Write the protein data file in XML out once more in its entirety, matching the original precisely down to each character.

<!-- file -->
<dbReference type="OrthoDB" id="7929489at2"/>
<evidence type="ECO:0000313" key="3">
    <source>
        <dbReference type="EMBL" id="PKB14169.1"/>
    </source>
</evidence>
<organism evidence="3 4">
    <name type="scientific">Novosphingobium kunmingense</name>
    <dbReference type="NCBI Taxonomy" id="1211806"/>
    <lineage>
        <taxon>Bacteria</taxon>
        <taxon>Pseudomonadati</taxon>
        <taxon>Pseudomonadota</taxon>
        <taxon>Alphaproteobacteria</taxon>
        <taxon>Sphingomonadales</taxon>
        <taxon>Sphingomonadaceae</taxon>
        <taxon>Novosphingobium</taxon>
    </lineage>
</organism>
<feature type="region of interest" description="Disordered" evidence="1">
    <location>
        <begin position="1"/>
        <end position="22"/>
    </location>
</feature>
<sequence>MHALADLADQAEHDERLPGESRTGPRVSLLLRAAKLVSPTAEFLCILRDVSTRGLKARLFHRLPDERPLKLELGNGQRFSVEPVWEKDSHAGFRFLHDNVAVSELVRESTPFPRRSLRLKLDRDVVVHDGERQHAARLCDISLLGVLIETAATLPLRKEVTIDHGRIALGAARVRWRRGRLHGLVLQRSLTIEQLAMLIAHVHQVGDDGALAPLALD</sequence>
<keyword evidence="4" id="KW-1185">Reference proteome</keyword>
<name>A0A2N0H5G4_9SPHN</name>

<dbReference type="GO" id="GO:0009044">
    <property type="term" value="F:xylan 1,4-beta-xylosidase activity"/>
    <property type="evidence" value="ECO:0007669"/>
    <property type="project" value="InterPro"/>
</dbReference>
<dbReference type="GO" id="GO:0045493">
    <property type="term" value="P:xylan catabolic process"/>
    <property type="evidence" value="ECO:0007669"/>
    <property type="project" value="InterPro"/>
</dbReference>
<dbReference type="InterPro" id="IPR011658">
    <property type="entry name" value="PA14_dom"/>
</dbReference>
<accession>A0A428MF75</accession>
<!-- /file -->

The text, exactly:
<dbReference type="OrthoDB" id="7929489at2"/>
<evidence type="ECO:0000313" key="3">
    <source>
        <dbReference type="EMBL" id="PKB14169.1"/>
    </source>
</evidence>
<organism evidence="3 4">
    <name type="scientific">Novosphingobium kunmingense</name>
    <dbReference type="NCBI Taxonomy" id="1211806"/>
    <lineage>
        <taxon>Bacteria</taxon>
        <taxon>Pseudomonadati</taxon>
        <taxon>Pseudomonadota</taxon>
        <taxon>Alphaproteobacteria</taxon>
        <taxon>Sphingomonadales</taxon>
        <taxon>Sphingomonadaceae</taxon>
        <taxon>Novosphingobium</taxon>
    </lineage>
</organism>
<feature type="region of interest" description="Disordered" evidence="1">
    <location>
        <begin position="1"/>
        <end position="22"/>
    </location>
</feature>
<sequence>MHALADLADQAEHDERLPGESRTGPRVSLLLRAAKLVSPTAEFLCILRDVSTRGLKARLFHRLPDERPLKLELGNGQRFSVEPVWEKDSHAGFRFLHDNVAVSELVRESTPFPRRSLRLKLDRDVVVHDGERQHAARLCDISLLGVLIETAATLPLRKEVTIDHGRIALGAARVRWRRGRLHGLVLQRSLTIEQLAMLIAHVHQVGDDGALAPLALD</sequence>
<keyword evidence="4" id="KW-1185">Reference proteome</keyword>
<name>A0A2N0H5G4_9SPHN</name>

<dbReference type="GO" id="GO:0009044">
    <property type="term" value="F:xylan 1,4-beta-xylosidase activity"/>
    <property type="evidence" value="ECO:0007669"/>
    <property type="project" value="InterPro"/>
</dbReference>
<dbReference type="GO" id="GO:0045493">
    <property type="term" value="P:xylan catabolic process"/>
    <property type="evidence" value="ECO:0007669"/>
    <property type="project" value="InterPro"/>
</dbReference>
<dbReference type="InterPro" id="IPR011658">
    <property type="entry name" value="PA14_dom"/>
</dbReference>
<accession>A0A428MF75</accession>